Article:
What especially caught my eye in the Frazier interview was the fact that he draws his own maps (highly praised in the aforementioned review by Drew). Like Frazier, I learned Adobe Illustrator initially to draft maps for Civil War Regiments journal—it's a great way to go, but mastering the software was not a cakewalk. Indeed, if you're like me, you'll learn just enough to be proficient and to handle specific needs, leaving the vast power and capabilities of the program largely untapped. I wrote about my early map-making adventures back in a 2007 blog entry here.
Frazier has some terrific advice for authors considering doing their own maps (excerpted from The Trans-Mississippian):
Your book features a number of your own maps. What advice do you have for aspiring mapmakers?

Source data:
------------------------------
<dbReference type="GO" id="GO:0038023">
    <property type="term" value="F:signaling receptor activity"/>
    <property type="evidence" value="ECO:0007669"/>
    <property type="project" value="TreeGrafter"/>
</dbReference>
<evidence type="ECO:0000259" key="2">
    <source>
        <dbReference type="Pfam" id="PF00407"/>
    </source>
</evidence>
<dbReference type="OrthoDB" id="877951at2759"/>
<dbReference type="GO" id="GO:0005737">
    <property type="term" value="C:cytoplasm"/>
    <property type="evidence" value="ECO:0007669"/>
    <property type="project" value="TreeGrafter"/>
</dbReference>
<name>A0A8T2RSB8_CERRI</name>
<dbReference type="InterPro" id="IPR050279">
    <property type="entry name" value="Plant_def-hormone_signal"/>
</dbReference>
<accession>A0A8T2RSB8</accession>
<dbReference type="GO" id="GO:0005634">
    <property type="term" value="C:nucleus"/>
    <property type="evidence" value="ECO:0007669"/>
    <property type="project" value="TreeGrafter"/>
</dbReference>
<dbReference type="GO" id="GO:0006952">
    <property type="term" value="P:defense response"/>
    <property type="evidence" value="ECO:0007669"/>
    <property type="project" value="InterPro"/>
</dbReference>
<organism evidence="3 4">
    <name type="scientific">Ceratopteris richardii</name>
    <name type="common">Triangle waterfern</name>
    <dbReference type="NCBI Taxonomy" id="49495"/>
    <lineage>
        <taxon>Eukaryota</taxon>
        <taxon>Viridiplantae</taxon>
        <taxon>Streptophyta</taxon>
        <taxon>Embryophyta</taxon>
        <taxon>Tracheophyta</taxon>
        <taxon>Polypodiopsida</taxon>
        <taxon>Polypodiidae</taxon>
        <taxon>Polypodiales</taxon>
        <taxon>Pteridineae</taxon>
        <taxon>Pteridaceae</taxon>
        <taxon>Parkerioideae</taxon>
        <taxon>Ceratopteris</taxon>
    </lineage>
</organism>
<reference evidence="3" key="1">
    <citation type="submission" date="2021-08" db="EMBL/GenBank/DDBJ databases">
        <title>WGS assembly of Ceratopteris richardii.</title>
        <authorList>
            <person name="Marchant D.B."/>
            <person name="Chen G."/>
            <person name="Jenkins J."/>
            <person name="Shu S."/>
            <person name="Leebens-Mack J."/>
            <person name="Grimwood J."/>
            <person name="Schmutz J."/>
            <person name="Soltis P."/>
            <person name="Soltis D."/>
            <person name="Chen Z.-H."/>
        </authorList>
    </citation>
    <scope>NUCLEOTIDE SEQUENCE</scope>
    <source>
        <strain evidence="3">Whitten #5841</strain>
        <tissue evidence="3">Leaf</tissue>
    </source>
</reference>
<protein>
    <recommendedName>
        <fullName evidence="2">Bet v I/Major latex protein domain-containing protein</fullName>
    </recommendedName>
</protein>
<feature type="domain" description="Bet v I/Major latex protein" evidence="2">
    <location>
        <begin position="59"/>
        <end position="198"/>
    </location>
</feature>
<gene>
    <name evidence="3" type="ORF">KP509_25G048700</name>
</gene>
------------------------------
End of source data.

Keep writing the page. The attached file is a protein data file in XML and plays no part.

Learn Adobe Illustrator. It’s not a real mystery on how to make maps, you just have to be prepared for a bit of a learning curve. I have drawn more than 2,000 maps for various clients world-wide. I discovered it is easier to turn a historian into a map drawer than an artist into a historian. Geography and landforms are the canvas upon which history is painted. You understand how humans interact with terrain, and you will have an instinct for what is important to show on a map. Also, if the place appears in your index, try to make sure at least one map in your book has it located.
His quip that any location significant enough to make it into the index needs to be present on at least one map is so true, and so often neglected.
Having authors do their own maps has many obvious advantages, but, like Frazier says, the learning curve is steep and unfortunately few authors that attempt it make it up the slope! That said, I would much rather have stylistically primitive maps with all the necessary information than useless works of art.
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